Ranked among Canada's leading literary journalists, Wade Rowland is the author of more than a dozen non-fiction books including Ockham’s Razor, Greed, Inc., and Saving the CBC. As a journalist he has spent many years in television news production at the network level and has held senior management roles at both CTV and CBC, where he was also senior producer of the consumer affairs program Marketplace. Rowland was Maclean Hunter Chair of Ethics in Media at Ryerson University from 2001-2003. He earned an MA in the philosophy of science from Trent University in 2003. He holds a Ph.D. in Communication and Culture and is currently an Associate Professor in York University’s Department of Communication Studies. Born in Montreal, Wade Rowland grew up in Regina and Winnipeg and currently lives in rural Port Hope, Ontario, with his wife Christine Collie Rowland. Author website: www.waderowland.com.
August 19, 2015: Wade Rowland's Canada Lives Here: The Case for Public Broadcasting is the No. 1 new release in Radio and Wireless on amazon.ca!
August 11, 2015: "The CBC Must Demand Access to Future Leadership Debates" -- Wade Rowland the author of Canada Lives Here: The Case for Public Broadcasting (pub date Aug 15), in Huffington Post.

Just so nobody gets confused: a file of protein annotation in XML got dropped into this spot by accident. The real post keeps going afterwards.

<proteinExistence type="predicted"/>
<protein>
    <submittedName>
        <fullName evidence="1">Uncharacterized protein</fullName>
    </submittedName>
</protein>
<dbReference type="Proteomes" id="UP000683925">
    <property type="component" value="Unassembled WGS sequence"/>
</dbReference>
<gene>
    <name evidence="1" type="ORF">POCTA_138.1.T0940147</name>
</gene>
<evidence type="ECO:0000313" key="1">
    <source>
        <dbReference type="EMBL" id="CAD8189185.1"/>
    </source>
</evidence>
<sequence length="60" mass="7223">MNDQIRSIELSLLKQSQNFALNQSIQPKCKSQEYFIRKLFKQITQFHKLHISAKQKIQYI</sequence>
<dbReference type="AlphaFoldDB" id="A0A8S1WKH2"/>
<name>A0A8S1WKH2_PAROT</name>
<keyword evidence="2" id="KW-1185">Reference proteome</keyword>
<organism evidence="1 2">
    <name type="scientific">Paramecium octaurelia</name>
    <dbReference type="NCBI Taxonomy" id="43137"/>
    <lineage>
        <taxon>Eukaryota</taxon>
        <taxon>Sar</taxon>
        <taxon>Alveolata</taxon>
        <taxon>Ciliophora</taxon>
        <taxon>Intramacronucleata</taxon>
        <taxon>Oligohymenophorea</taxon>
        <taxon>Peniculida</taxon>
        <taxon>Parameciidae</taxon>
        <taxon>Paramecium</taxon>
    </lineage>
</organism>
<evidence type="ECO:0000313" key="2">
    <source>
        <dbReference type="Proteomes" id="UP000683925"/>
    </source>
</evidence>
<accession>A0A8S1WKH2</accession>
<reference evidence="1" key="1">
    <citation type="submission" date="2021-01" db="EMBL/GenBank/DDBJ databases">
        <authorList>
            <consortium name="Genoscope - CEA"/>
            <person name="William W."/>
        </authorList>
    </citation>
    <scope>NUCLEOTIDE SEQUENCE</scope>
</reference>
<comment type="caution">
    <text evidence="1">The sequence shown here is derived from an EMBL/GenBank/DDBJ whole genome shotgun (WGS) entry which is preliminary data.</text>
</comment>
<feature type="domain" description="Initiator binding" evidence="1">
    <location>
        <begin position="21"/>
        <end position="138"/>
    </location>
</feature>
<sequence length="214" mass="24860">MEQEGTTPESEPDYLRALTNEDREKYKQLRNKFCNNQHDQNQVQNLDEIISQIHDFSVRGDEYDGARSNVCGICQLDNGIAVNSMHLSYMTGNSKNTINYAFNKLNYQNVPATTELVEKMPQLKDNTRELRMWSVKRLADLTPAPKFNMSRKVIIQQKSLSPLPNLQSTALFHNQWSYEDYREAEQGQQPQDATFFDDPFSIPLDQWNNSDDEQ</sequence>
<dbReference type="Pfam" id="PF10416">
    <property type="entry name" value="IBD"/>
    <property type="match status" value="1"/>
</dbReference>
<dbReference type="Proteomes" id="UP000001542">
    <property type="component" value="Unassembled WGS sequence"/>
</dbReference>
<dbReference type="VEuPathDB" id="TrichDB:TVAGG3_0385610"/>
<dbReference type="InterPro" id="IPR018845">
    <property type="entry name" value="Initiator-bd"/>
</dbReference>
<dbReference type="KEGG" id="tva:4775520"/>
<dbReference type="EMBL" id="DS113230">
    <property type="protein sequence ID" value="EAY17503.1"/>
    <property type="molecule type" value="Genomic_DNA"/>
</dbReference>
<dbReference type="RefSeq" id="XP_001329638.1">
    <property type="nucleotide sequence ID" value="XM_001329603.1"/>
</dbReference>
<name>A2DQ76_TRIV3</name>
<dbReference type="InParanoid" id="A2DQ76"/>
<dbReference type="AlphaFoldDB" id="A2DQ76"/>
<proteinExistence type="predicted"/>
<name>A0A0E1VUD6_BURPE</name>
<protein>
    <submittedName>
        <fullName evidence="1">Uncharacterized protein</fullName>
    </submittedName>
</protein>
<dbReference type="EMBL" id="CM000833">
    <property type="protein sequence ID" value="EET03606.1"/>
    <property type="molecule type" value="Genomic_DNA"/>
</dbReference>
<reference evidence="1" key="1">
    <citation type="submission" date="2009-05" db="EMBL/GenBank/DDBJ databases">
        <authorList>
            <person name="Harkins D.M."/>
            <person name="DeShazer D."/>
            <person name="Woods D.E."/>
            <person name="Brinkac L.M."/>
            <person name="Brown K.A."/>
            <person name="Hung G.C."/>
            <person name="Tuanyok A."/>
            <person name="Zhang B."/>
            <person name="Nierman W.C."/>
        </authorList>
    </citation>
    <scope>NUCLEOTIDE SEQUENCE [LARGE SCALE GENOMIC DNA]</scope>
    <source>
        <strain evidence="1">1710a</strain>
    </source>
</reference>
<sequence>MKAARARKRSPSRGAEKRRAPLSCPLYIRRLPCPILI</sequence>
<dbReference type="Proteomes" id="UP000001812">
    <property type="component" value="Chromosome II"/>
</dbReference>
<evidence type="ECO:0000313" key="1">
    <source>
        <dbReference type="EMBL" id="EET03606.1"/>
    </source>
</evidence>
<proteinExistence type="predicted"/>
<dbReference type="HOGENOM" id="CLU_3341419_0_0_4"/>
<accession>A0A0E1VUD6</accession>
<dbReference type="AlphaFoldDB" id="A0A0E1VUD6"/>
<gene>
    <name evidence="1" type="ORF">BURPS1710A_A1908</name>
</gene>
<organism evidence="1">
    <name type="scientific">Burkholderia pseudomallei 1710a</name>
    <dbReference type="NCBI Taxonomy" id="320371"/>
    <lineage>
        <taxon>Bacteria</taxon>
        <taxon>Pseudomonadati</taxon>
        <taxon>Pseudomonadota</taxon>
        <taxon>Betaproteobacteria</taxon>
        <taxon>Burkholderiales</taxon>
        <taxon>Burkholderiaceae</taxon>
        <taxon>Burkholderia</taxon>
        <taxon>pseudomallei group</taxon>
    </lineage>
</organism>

A great August read! Wade Rowland's magnificent new book Canada Lives Here, the tumultuous story of public broadcasting in Canada (Aug. 15). With a cover image by the inimitable Terry Mosher (Aislin).
Most Canadians spend more time watching television, listening to the radio, and using the internet than they do at their paid jobs, and in fact more time than they devote to any activity other than sleeping—about 62 hours a week on average. That fact alone makes it obvious that the nature and quality of what we’re seeing and hearing makes a difference in our lives, shaping who we are, as individuals and as a society.
Today, the independent television or radio station is a thing of the past: virtually all broadcast media are owned by a handful of huge corporate entities that are also involved in cable, satellite, telephone and internet services. The top five of these vertically-integrated giants… control nearly 90% of the market. … The sad fact of corporate media life is that managers have no motivation to improve public service, or the quality of programming, or Canadian content, beyond the minimum that regulation requires and audiences will tolerate, because that would mean wasting money that rightfully belongs to shareholders. It’s a well-known axiom that where public-interest regulation and corporations are concerned, minimums become maximums.